Amanda Bynes takes on the role of rebellious teenager Penny Pingleton whose relationship with Seaweed (Elijah Kelley) helps open the eyes of her best friend, Tracy Turnblad (Nikki Blonsky), to racial discrimination in Hairspray. Taking it to the streets, Tracy, Seaweed and Penny launch a campaign to end segration. While the subject matter sounds heavy, the film's approach to the topic is definitely not.
The Appeal of Hairspray: “I think when I found out that they were making this into a movie, I at first didn’t think I was right for Penny,” confessed Bynes. “My sister who’s also – she’s going to be a teacher, but she’s also been doing plays her whole life and is an actress too - I was like, ‘Why don’t you audition for this movie?’ I was like, ‘I think this would be a good role for her because she’s taller than I am…’ So I gave her the audition info and she auditioned. And then when they called they were like, ‘Well, no, we still want you to audition.’ So I was like, ‘Wow, really? I’m not even really a dancer.’ And so I first got online and I downloaded the songs. I started to really listen to the music and I started getting into it. I was like, ‘Okay, you know what? I like the message of this movie. I like that it’s a good message for young girls that it doesn’t matter what you weigh or what the color of your skin is.’ And so I started to really want to be a part of it. And then I went on my audition and then finally I got the part.”
Being a Part of an Ensemble: Amanda Bynes is no stranger to playing the lead, but she was perfectly content being part of the big ensemble cast of Hairspray. “Definitely. That was another reason why I wanted to be in this movie because even though I have a substantial part, I felt like it was not about me. It was fun to play a fun, quirky part in a big ensemble movie. So there was definitely much less pressure and I had days off. That was very exciting.”
Getting Into Hair and Make-Up: Slipping into the ‘60s with costume, hair and make-up really enabled the actors to get into their characters. “It definitely helps," said Bynes. "I mean, when you walk in there with your low jeans, you feel kind of 2007. And then you put on the corset and then the 1960s style dresses and then the hair. Even the makeup it’s just different. So I felt as soon as I was all made up I felt like, ‘Wow, I feel kind of like a young girl in the ‘60s.’ And so you sort of do kind of start to get into that mode. And everybody is dressed like that. The guys are wearing these slacks that are tight and not hanging off of their butt, and it was very different. It was fun.”
Comparing today’s styles with those of the turbulent ‘60s, Elijah Kelley said, “It was definitely more sleek. It was very consciously driven. People were really putting effort into their dressing. But I think the true testament of how fresh it was is like the slim suits are coming back and the skinny ties and the pointy shoes. Guys are doing that now which is really good. I plan on getting me a couple for the premieres and stuff like that.”
Kelley does like the tighter styles but won’t be giving up his baggy pants. “You know what? Being a person that sags, I can appreciate both. I do sag and I do like the suits that are very well cut. You want to be dapper with the girls sometimes. I just can’t go every day without bagging. Those pants just made my whole pelvic region numb. All my circulation gets cut off.”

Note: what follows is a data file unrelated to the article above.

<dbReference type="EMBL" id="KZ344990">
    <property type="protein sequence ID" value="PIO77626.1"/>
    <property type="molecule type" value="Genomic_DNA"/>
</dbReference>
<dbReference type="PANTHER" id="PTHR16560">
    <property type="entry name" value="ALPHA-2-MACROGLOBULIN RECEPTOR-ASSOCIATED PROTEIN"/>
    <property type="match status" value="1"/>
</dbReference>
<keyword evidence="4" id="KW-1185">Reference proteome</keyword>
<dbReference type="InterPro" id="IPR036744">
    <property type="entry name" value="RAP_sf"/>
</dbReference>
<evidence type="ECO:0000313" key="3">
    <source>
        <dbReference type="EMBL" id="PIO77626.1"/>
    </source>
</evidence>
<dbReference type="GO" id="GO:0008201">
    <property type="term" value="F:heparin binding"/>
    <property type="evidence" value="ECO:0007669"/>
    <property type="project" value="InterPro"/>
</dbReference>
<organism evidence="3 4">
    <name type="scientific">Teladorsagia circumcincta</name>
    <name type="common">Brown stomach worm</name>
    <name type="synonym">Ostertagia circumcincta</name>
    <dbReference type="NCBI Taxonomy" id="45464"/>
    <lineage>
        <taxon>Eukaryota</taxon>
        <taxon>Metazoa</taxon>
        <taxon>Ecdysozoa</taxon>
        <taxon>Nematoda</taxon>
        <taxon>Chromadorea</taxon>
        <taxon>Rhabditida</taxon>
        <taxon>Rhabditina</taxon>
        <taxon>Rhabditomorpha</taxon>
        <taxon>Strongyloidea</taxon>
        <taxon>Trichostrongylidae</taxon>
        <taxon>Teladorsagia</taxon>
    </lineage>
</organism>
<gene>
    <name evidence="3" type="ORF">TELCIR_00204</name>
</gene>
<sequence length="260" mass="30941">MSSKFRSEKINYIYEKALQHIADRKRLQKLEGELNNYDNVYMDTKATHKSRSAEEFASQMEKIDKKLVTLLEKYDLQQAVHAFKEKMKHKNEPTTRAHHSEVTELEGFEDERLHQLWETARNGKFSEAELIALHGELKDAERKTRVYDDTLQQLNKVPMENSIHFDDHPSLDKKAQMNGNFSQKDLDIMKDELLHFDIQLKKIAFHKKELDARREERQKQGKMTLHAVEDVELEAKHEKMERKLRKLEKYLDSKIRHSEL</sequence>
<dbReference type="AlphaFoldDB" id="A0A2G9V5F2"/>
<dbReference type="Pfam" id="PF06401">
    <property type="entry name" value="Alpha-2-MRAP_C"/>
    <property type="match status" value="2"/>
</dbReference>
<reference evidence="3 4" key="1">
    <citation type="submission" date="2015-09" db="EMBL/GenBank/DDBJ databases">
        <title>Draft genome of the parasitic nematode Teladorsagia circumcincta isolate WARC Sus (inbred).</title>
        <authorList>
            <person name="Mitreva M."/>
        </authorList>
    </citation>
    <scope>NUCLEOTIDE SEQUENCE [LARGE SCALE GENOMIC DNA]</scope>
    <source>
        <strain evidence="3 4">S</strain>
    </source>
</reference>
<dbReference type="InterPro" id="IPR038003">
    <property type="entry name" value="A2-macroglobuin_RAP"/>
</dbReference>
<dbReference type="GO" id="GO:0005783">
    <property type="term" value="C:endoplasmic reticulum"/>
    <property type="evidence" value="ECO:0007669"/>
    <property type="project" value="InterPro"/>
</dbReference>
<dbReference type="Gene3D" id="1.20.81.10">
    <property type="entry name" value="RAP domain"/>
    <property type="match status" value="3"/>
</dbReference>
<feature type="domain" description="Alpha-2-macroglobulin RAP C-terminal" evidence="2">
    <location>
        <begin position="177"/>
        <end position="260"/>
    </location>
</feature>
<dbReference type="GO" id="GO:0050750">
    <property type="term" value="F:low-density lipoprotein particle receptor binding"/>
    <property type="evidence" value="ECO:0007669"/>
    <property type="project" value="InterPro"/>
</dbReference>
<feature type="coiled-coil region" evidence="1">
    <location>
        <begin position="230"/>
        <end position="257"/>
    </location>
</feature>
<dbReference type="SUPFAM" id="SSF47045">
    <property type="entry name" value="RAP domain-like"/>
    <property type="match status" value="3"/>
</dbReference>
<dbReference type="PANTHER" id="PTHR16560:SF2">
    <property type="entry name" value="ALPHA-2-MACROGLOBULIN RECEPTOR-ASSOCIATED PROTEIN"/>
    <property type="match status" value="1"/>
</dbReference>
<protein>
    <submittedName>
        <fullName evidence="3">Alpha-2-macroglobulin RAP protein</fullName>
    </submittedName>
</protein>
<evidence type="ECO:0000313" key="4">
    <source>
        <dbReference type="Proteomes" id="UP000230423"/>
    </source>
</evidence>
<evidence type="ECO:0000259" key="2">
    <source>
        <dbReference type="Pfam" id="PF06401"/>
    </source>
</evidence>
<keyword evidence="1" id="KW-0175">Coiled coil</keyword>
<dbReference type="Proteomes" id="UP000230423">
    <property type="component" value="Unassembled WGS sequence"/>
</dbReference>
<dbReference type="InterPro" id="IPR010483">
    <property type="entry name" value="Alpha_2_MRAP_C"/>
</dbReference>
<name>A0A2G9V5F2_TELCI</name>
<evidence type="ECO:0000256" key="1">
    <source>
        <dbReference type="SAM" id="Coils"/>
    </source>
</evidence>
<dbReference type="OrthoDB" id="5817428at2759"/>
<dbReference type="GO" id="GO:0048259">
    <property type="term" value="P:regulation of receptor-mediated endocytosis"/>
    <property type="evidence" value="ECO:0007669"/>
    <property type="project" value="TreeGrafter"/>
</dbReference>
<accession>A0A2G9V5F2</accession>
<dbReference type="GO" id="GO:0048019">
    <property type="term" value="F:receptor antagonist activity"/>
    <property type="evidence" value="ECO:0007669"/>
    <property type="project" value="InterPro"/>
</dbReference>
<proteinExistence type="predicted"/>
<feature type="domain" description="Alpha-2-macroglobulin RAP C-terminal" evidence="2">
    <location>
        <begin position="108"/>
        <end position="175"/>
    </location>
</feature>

More on That Fake Hair: Bynes isn’t even tempted to try the style out in public. “I feel like I’d be mocked and I think people would… I don’t know. I could just say, ‘Well, you know, I’m just paying homage to my character,’ but I don’t know. I don’t think I could wear them today.”
But some men might actually go for the look and Bynes recalls one comment she got from one of her famous co-stars. “Christopher Walken did say to me one day when I was in hair chair and he was in the hair chair, he goes – and I’m not going to do his accent – I’ll do it slightly because you can’t say this without doing it,” said Bynes. “He’s like, ‘You look like a Play[boy] bunny I once knew.’ I said, ‘Well, really? What was that like?’”
Elijah Kelley Has His Own Hair Stories: The actor wasn’t prepared for what he was put through in order to get the right look in Hairspray, but he did know a few relatives who once wore their hair the same way as his character. “We went back and a lot of my uncles had the same wave growing up down there. I got a lot of inspiration from like Sammy wore it, like way back. Even James Brown, his was like way more elaborate. They got my style from Nat Cole King with the hair, so it was great.
I didn’t even know I was going to have my hair like that. I grew my hair out like a little bit because I thought it was going to be like, you know how Marvin Gaye used to wear his hair? Like a little bit of a fro? I thought it was going to be like that. They sat me down and I thought I was going to get trimmed up. They started putting in all these chemicals. I’m like, ‘What’s going on?’ ‘We’re about to relax your hair.’ I’m like, ‘Somebody please tell me something!’ And you know they did it and they put all kinds of stuff in my hair. It turned out pretty good. My family loved it.”
Hairspray and Racial Tension: Kelley’s family is very supportive of the film’s message and shared with him their own stories of discrimination. “Oh yeah, my grandparents and my great-uncles and aunts and stuff like that. Even my mom caught a little bit of it,” said Kelley. “Being from Georgia, that was one of the places that was one of the last to jump on that bandwagon of integration so I had a lot of firsthand accounts. They told me about it. They were definitely ecstatic that I was carrying the message that it’s not right and that stuff actually did happen, and we’re moving forward together as a nation and as a people. Still remnants of that stuff still exist but I feel like we’re [getting] there.”